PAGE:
SICS declare ‘holy war’ on Ethiopia after town falls


-File photo

Somalia’s powerful SICS movement on Monday declared ‘holy war’ against neighbouring Ethiopia after a Muslim-held town near the seat of the weak government fell to Ethiopian and Somali troops.
A day after warning of a regional war if Addis Ababa does not withdraw from Somali territory, the movement escalated their rhetoric, vowing to repel Ethiopian soldiers in a tacit warning to the transitional government.
“From today, I am declaring jihad against Ethiopia, which has invaded our country and taken parts of our homeland,” said Sheikh Sharif Sheikh Ahmed, chair of the executive committee of the Supreme Islamic Council of Somalia (SICS).
“The jihad is on from now (and) application of that will be directed by the supreme council,” he said in Mogadishu, which the SICS seized in June and have used as a base to expand through most of south and central Somalia.
Dressed in military fatigues and brandishing an AK-47 assault rifle, Ahmed, who is considered a moderate in a movement accused by the United States and others of ties to Osama bin Laden’s Al-Qaeda network, said war was inevitable.
“We will not allow the enemy to come and go,” he told reporters at a news conference, hinting the movement are ready to attack the government at its seat in Baidoa, about 250 kilometres (155 miles) north-west of Mogadishu.
“It is a religious responsibility to go the main headquarters of where the invasion originated,” Ahmed said. “It is the responsibility of each and everyone to defend his country from the naked aggression of Ethiopia.”
His comments came after officials and witnesses said Somali government soldiers backed by Ethiopian troops had briefly occupied the movement-held town of Burahakaba, about 60 kilometres (38 miles) south-east of Baidoa.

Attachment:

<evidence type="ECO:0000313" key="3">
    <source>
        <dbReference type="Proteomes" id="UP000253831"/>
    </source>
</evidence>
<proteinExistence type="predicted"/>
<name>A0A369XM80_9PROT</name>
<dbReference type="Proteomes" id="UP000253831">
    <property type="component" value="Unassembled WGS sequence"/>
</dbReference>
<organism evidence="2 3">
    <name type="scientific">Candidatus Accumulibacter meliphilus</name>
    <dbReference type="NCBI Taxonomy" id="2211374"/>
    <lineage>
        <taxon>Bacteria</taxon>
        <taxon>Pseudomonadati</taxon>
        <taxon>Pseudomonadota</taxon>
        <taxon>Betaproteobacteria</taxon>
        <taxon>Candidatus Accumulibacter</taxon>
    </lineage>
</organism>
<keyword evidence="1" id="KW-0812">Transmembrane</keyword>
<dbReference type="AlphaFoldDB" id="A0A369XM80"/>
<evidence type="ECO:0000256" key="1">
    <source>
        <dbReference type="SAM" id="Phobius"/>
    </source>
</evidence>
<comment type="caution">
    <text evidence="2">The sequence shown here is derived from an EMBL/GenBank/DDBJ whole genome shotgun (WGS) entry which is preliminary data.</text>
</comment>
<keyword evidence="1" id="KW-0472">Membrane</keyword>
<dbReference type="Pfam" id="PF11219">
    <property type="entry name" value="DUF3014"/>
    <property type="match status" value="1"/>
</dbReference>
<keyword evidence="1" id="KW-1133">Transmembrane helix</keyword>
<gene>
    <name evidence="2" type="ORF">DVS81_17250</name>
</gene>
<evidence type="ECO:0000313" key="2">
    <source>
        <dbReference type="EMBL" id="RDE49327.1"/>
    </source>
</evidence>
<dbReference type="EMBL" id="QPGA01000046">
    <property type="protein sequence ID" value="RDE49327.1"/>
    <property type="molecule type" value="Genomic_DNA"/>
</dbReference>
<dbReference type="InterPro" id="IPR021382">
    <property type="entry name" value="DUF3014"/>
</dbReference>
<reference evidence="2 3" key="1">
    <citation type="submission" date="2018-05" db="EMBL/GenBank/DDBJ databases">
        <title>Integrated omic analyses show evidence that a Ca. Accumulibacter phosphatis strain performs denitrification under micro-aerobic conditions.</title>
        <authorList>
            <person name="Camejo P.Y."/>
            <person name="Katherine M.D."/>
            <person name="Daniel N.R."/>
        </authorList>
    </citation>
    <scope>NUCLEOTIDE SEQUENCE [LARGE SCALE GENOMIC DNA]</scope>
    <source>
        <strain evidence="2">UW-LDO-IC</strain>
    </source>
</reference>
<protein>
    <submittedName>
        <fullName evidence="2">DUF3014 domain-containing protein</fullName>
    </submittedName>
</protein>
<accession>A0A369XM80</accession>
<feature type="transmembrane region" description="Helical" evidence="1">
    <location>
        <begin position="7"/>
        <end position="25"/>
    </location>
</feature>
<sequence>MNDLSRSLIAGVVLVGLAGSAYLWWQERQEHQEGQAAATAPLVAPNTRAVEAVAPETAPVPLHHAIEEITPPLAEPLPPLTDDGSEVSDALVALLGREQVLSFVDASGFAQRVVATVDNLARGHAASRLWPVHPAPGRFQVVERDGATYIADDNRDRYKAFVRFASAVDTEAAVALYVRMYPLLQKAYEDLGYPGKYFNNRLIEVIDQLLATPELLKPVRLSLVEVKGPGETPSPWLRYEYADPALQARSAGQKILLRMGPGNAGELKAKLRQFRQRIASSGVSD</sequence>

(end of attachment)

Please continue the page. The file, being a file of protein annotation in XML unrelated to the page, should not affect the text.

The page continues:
The move was the first offensive operation by the government, which has been wracked by infighting since it was formed in Kenya in 2004, the latest in more than a dozen attempts to restore stability in the anarchic nation.
“The stance were compelled to withdraw,” said Sheikh Mohamed Ibrahim Bilal, an SICS commander in Burahakaba, from where his forces fled earlier in the day as the Somali and Ethiopian troops advanced. “We are now in full control.”
Witnesses told AFP that uniformed Ethiopian soldiers had left Baidoa to accompany government forces into the town.
“I saw at least 72 armed trucks with infantry troops on board passing in front of my house,” said Hussein Mursal Hassan, an elder in Baidoa.
But government commander Said Mohamed Hirsi adamantly denied that any Ethiopian soldiers were involved in the move on the town and said his forces had merely accompanied an official delegation there on a planned visit.
“This was a normal tour with no other intentions,” he told AFP on his return to Baidoa. “I categorically deny there were some Ethiopian troops in that mission. The Islamic courts are full of allegations that are not true.”
As it has done with repeated eyewitness accounts of Ethiopian troops in Somalia, Addis Ababa quickly denied it had anything to do with the Burahakaba operation.
“There are no Ethiopian troops that crossed the border,” said Ethiopian foreign ministry spokesman Solomon Abebe. “This is repeated false rhetoric and propaganda against Ethiopia.
“They want to use Ethiopia as a pretext to fulfil their motives, because they know Ethiopia is not going to accept terrorism and what the extremists are doing,” he told AFP in Addis Ababa.
Ethiopia, which is mainly Christian, is wary of the rise of the SICS whom it accuses of being “jihadists,” and has vowed to defend the Somali government and its calls for the deployment of a regional peacekeeping force.
Over the weekend, the movement accused Ethiopian troops of invading, shelling and mining areas around the border near the town of Beledweyne in Somalia’s central Hiran region and ordered the frontier closed there.
They also warned that a regional war was imminent unless Ethiopia pulled its troops out of Somali territory.
“Our forces will face them soon if they do not retreat,” said Sheikh Abdullahi Gurre, the main SICS representative in Beledweyne.

Copyright AFP (Agence France-Presse), 2006